Celebrity birthdays for the week of Oct. 3-9

Celebrity birthdays for the week of Oct. 3-9: Oct. 3: Composer Steve Reich is 85. Singer Chubby Checker is 80. Actor Alan Rachins (“Dharma and Greg”) is 79. Singer-guitarist Lindsey Buckingham of Fleetwood Mac is 72. Jazz saxophonist Ronnie Laws is 71. Blues singer Keb’...

U.S. & WORLD NEWS

Taliban issue no-shave order to barbers in Afghan province

KABUL, Afghanistan (AP) — The Taliban on Monday banned barbershops in a southern Afghanistan province from...

Facebook puts Instagram for kids on hold after pushback

Facebook is putting a hold on the development of a kids' version of Instagram, geared toward children under 13, to...

Gas blowout near Los Angeles leads to up to jumi.8B settlement

LOS ANGELES (AP) — Thousands of families sickened and forced from their Los Angeles homes after the nation’s...

Greece, France, expected to announce major warship deal

ATHENS, Greece (AP) — The leaders of Greece and France are expected to announce a major, multibillion-euro deal...

US officials: Biden aide to meet Saudi crown prince on Yemen

WASHINGTON (AP) — President Joe Biden's national security adviser Jake Sullivan is traveling to Saudi Arabia on...

Azerbaijan, Armenia mark anniversary of their war

MOSCOW (AP) — Azerbaijan and Armenia are marking the anniversary of the start of their six-week war in which...

Martin Crutsinger AP Economics Writer

WASHINGTON (AP) -- The economy grew late last year at a pace that in normal times would suggest it's healthy.

But the 2.8 percent annualized growth rate in the October-December quarter - the fastest pace since the spring of 2010 - isn't being cheered by most economists or investors. That's because growth would need to be much stronger to sharply reduce unemployment. And signs in the data point to slower growth ahead.

For all of last year, the economy grew just 1.7 percent. That was barely more than half the growth in 2010. The outlook for all 2012 is slightly better. The Federal Reserve estimates growth of roughly 2.5 percent for the year.

Though the economy has picked up and is far stronger than during the Great Recession, unemployment is still a high 8.5 percent. Many people remain reluctant to spend more or buy homes. Many employers are still hesitant to hire.

For the final three months of 2011, Americans spent more on vehicles, and companies restocked their shelves at a robust pace. But overall growth last quarter - and for all of last year - was held back by the sharpest cuts in annual government spending in four decades, the Commerce Department said Friday.

Several factors are expected to exert more of an economic drag this year: Cuts in military and other federal spending. A slower pace of company restocking. Weak or flat pay increases. Sluggish growth in consumer spending.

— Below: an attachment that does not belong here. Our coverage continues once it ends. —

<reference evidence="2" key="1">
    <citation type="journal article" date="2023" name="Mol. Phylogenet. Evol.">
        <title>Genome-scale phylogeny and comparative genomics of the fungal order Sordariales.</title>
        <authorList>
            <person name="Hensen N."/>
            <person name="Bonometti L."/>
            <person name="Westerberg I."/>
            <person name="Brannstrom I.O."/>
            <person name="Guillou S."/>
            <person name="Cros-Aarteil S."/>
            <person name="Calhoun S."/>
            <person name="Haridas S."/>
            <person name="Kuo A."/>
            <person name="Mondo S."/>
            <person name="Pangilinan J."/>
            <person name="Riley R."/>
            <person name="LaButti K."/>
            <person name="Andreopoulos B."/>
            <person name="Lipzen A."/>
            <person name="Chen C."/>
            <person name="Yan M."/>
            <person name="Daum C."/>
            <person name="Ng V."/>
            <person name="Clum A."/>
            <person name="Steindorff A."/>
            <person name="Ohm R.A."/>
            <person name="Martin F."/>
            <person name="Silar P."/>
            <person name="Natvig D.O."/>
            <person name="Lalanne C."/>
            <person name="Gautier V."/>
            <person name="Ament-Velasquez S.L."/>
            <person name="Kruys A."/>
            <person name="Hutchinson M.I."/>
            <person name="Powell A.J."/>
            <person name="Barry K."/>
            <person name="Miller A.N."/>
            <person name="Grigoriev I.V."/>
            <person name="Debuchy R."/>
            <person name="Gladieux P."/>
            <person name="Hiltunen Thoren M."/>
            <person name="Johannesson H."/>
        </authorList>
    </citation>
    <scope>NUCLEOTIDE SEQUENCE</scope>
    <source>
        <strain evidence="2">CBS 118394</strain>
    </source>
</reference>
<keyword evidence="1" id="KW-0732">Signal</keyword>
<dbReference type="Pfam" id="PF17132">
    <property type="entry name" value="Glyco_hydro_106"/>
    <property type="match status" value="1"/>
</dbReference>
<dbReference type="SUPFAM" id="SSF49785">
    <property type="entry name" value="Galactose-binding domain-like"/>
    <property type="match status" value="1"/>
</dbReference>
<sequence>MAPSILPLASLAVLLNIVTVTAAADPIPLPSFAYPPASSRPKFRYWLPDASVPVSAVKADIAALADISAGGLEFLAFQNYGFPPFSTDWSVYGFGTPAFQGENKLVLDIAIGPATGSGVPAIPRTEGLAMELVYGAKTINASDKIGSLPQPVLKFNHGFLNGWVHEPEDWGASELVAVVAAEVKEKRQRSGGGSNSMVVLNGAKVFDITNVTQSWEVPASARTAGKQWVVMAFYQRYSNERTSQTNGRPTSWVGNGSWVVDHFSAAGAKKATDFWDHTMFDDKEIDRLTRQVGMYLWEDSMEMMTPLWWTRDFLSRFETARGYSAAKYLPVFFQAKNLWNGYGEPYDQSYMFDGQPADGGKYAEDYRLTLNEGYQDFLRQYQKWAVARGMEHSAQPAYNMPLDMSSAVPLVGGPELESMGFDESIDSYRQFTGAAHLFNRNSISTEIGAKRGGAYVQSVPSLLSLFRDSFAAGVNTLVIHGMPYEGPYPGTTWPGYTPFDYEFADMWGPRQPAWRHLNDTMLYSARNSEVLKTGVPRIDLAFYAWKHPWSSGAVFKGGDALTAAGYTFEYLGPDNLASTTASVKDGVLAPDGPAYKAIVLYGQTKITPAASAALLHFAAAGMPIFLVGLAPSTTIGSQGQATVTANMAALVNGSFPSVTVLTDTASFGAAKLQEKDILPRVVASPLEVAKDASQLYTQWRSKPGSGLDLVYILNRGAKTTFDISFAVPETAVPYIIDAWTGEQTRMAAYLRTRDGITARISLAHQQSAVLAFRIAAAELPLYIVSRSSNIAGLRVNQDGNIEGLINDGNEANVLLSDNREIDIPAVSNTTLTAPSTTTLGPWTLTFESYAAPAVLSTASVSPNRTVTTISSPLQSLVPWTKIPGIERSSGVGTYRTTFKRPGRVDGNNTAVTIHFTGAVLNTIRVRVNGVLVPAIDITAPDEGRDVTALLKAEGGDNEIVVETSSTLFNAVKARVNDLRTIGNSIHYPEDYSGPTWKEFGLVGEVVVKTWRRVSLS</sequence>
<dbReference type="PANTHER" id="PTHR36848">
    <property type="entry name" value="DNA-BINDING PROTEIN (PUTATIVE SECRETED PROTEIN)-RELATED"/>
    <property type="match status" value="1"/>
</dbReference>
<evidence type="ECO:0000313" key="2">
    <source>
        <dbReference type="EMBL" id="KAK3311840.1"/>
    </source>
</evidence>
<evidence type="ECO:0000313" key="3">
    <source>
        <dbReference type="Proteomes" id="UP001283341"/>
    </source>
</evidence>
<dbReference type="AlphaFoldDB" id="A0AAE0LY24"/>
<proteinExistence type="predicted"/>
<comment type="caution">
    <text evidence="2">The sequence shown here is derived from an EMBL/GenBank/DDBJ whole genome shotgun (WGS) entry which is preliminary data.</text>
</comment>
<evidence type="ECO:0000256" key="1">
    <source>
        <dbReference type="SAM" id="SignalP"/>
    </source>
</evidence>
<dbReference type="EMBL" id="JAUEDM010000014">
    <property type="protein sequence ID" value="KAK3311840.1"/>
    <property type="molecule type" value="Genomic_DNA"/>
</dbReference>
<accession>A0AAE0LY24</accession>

Stocks opened lower after the government reported the growth figures at 8:30 a.m. EST. The Dow Jones industrial average was down about 53 points in late-morning trading. Broader indexes were mixed.

"Overall, the pickup in growth doesn't look half as good when you realize that most of it was due to inventory accumulation," said Paul Ashworth, an economist at Capital Economics, who expects growth to slow to below 2 percent in the first three months of this year.

In the final three months of last year, consumer spending grew at a 2 percent annual rate. That's up modestly from the third quarter. Consumer spending is important because it makes up 70 percent of economic activity.

Much of the growth was powered by a 14.8 percent surge in sales of autos and other long-lasting manufactured goods.

Incomes, which have been weak all year because of high unemployment, grew at a modest 0.8 percent annual rate. That followed two straight quarters of declining incomes. But unless pay increases pick up, consumers who have dipped into savings in recent months, may pull back.

Business restocking, which can vary widely from quarter to quarter, was the greatest contributor to growth in the October-December period. It added nearly 2 percentage points to the gross domestic product, or GDP.

Government spending at all levels fell at an annual rate of 4.6 percent in the fourth quarter and 2.1 percent for the year - the biggest decline since 1971. Sweeping federal defense cuts at the beginning and end of 2011 were a major factor.

The economy is measured by GDP, which covers everything from haircuts to hotel bookings to jet fighter planes. Friday's estimate was the first of three for the fourth quarter.

Other data show that in some ways, the economy ended 2011 on a strong note. Companies invested more in equipment and machinery in December. The unemployment rate fell to 8.5 percent last month - the lowest level in nearly three years - after the sixth straight month of solid hiring.

People are buying more cars, and consumer confidence is rising. Even the depressed housing market has shown enough improvement to make some economists predict a turnaround has begun.

Ian Shepherdson, an economist at High Frequency Economics, is among the more optimistic analysts. He said he thought business investment in capital goods would be stronger and consumer spending higher this year.

Richard DeKaiser, a senior economist at Parthenon Group, expects just 2 percent annual growth in the January-March quarter. But DeKaiser says that should be the weakest quarter. He expects the economy to gain strength in each quarter and grow 2.6 percent for the entire year.

Still, many economists worry that a recession in Europe could dampen demand for U.S. manufactured goods, which would slow growth. And without more jobs and better pay, consumer spending is likely to stagnate.

The Fed signaled this week that a full recovery could take at least three more years. In response, it said it would probably not increase its benchmark interest rate until late 2014 at the earliest - a year and a half later than it had previously said.

The central bank also slightly reduced its outlook for growth this year, from as much as 2.9 percent forecast in November down to 2.7 percent. The Fed sees unemployment falling as low as 8.2 percent this year.